Saturday, October 30, 2021

If you liked “The Haunting of Hill House” by Shirley Jackson...


If you're looking for a haunted house story, "The Haunting of Hill House" by Shirley Jackson has the top spot. But if you've already read that one, here are three recommendations for others you might enjoy.

"Mexican Gothic" by Silvia Moreno-Garcia

It’s the 1950s and glamorous debutante Noemi Taboada just received a panicked letter from her newly-wed cousin, begging to be saved from a mysterious doom. The strong-willed heroine goes off immediately to rescue her cousin and quickly becomes entangled in the eerie house and its inhabitants. As Noemi digs into the secrets of the estate and its residents, she finds it hard to trust even the one person she has found as an ally. She faces dreams of blood and finds stories of violence and madness just under the surface of the estate threatening to keep her within its walls.

"Home Before Dark" by Riley Sager

This book is more thriller than horror, but the creepiness factors abound! After her father’s death, Maggie Holt is moving back to her childhood home — the one she and her family fled from after learning it was haunted. But she doesn’t believe in ghosts anymore and is set on renovating it before putting it on the market. The story alternates chapter’s between Maggie’s experiences in the house and her father’s memoir that came out after the haunting. It has the reader wondering what’s really hiding within the house’s walls.

"House of Leaves" by Mark Danielewski

This isn't your average straightforward book, it's a whole experience. It's difficult to read and has its fair share of readers who loved or hated the book, without much in between. Formatted like a textbook chronicling the enigmatic "Navidson Record," on a subtly creepy house that is larger on the inside than it appears on the outside, the fictional author begins to descend into insanity of his own. As the text goes on, annotations go off on mad tangents telling stories of their own and pages turn sideways, some with only a few sentences printed on them. This is one book that's not for the easily deterred.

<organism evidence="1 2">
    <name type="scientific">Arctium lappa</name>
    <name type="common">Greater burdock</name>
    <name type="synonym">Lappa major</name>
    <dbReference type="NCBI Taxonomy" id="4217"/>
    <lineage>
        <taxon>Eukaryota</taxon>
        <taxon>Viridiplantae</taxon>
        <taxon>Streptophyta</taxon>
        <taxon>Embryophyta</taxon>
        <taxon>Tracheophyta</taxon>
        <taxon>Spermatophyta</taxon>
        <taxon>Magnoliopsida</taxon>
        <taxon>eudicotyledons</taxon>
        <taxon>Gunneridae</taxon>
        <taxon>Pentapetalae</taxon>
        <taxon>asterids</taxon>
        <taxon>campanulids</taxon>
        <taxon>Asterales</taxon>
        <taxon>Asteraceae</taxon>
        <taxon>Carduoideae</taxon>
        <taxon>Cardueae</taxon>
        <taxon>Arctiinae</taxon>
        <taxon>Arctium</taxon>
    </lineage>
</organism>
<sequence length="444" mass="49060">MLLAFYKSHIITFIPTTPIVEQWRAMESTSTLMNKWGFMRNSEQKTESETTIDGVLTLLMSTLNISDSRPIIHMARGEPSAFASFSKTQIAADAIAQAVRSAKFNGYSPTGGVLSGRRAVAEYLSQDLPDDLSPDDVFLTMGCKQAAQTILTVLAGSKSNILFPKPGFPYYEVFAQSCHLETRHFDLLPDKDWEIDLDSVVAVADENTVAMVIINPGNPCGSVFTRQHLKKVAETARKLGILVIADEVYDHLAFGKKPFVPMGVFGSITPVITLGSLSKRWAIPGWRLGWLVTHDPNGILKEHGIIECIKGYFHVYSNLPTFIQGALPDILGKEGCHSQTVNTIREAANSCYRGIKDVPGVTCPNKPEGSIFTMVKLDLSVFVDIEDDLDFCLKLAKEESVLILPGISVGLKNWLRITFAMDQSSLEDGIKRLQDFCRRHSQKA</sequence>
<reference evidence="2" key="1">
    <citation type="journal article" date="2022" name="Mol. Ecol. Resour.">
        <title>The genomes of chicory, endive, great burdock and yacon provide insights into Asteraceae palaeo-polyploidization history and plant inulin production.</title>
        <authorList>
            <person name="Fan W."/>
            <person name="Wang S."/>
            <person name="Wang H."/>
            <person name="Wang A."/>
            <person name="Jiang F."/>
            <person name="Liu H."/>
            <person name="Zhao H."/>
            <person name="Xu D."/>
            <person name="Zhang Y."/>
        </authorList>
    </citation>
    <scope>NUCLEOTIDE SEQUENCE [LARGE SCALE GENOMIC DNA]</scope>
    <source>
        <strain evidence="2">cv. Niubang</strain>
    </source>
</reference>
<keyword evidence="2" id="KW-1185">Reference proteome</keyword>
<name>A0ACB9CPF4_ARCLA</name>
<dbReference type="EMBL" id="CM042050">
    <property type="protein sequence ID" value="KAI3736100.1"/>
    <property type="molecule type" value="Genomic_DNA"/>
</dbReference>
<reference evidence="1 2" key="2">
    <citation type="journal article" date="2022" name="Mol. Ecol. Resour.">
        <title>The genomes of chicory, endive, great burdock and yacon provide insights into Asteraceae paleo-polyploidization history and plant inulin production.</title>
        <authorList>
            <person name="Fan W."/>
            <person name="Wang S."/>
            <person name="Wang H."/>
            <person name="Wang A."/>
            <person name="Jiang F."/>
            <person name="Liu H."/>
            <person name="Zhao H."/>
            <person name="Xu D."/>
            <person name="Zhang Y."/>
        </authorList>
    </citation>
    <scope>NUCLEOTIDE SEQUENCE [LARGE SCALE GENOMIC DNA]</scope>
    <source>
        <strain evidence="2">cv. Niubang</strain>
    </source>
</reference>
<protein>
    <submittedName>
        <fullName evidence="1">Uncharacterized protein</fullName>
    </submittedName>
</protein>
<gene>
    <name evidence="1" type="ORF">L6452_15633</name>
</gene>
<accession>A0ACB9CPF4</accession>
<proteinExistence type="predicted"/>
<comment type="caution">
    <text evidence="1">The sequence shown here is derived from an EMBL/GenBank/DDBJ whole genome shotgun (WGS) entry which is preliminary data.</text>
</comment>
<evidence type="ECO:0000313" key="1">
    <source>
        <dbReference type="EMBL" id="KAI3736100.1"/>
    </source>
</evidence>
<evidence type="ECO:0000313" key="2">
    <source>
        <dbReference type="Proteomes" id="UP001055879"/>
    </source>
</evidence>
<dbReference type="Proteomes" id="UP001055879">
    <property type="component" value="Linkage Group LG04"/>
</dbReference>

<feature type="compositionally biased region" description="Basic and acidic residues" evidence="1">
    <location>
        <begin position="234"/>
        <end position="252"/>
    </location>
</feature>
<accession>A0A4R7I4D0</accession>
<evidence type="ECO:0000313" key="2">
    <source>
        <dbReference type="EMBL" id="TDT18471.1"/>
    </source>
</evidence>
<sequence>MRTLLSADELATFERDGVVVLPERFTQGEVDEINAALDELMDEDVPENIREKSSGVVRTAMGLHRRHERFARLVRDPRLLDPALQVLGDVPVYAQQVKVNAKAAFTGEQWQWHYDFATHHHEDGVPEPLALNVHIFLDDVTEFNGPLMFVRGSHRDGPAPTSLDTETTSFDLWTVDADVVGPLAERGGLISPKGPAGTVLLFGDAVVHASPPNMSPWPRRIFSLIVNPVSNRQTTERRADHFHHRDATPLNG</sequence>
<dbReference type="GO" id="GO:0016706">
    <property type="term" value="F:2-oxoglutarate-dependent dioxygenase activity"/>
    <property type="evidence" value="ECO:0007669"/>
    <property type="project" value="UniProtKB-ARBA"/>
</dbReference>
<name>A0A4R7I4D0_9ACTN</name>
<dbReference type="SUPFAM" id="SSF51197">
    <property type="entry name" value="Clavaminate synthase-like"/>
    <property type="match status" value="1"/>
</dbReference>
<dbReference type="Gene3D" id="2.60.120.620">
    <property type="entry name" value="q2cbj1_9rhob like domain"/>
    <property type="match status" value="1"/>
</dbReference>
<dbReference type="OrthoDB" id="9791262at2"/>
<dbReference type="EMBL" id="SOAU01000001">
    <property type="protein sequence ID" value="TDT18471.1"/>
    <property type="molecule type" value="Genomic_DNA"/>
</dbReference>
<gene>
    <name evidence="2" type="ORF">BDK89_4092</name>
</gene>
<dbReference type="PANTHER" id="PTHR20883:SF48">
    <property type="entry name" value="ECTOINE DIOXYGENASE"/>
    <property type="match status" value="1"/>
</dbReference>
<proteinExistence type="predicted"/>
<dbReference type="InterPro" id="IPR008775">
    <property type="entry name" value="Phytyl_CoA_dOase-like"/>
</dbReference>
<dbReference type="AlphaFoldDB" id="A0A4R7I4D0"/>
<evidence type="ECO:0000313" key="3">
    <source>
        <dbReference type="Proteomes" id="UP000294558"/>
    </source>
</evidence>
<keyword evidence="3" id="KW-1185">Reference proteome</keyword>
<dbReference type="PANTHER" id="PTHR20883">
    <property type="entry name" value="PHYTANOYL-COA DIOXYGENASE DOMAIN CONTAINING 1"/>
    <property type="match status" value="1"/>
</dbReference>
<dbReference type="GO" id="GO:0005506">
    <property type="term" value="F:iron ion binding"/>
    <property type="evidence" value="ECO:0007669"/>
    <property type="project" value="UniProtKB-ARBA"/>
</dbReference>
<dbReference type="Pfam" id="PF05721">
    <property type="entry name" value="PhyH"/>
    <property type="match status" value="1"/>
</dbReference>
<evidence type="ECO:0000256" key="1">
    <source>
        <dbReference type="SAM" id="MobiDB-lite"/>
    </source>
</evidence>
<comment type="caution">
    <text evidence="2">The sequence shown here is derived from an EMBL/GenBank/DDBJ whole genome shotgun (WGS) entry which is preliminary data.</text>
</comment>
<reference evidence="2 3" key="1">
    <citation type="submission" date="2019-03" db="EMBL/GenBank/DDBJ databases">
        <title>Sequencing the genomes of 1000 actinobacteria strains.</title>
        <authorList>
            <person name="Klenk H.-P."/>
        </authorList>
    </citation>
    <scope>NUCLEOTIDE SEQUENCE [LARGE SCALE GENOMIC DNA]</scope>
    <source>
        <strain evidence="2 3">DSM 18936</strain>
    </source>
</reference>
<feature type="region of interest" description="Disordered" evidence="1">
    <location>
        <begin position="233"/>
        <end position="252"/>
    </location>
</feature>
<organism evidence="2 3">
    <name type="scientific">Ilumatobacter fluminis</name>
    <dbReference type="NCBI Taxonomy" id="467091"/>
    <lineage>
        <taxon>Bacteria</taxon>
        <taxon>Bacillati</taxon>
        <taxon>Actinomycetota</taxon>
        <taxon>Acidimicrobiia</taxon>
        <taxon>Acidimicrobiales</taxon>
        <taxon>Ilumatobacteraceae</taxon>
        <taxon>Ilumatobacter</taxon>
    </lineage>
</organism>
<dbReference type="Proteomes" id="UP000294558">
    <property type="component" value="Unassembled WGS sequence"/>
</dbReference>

Friday, October 15, 2021

Books to get you in the spooky spirit


Bird Box by Josh Malerman

Something is out there but just the sight of them will make you go crazy and kill everyone you love, including yourself. Five years after the invasion of the creatures, Malorie and her two young children are among the only known survivors, living in an abandoned house. But with supplies dwindling and the children old enough to make it, they set out blindfolded to find a new place to survive. The narrative is split between Malorie’s past and present, showing the way the world has devolved. If you’ve already seen the Sandra Bullock adaptation on Netflix, this book will still hold new twists and surprises. There’s even a sequel that came out last year, “Malorie.”

Head Full of Ghosts by Paul Tremblay

If you’re looking for a truly scary experience, consider picking up the book that made Stephen King tweet: “Scared the living hell out of me, and I’m pretty hard to scare.” The book follows the Barrets, a normal New England family, as they are torn apart by the signs of acute schizophrenia in their 14-year-old daughter, Marjorie. With doctors unable to help, a local Catholic priest suggests an exorcism and the whole thing becomes a reality show spectacle. Fifteen years later, Marjorie’s younger sister is interviewed by a bestselling writer, and her memories and buried secrets shoot to the surface and clash with what the broadcast showed.

Of course a horror list wouldn’t be complete without a novel by the King of horror. Many of his novels are guaranteed to put you in the spooky Halloween spirit, but this is one of his best-known titles. If you’ve seen the movie starring Jack Nicholson, you haven’t even scratched the surface of this book. With King and director Stanley Kubrick disliking each other’s works, they ended up as two separate pieces of fiction. Jack and WendyTorrance see hope of different kinds in a season as caretaker for the secluded Overlook Hotel resort, while their young son, Danny, only sees despair and evil with his precognitive visions. The bones of the book and the movie are the same, but the book leans heavier into the horror.

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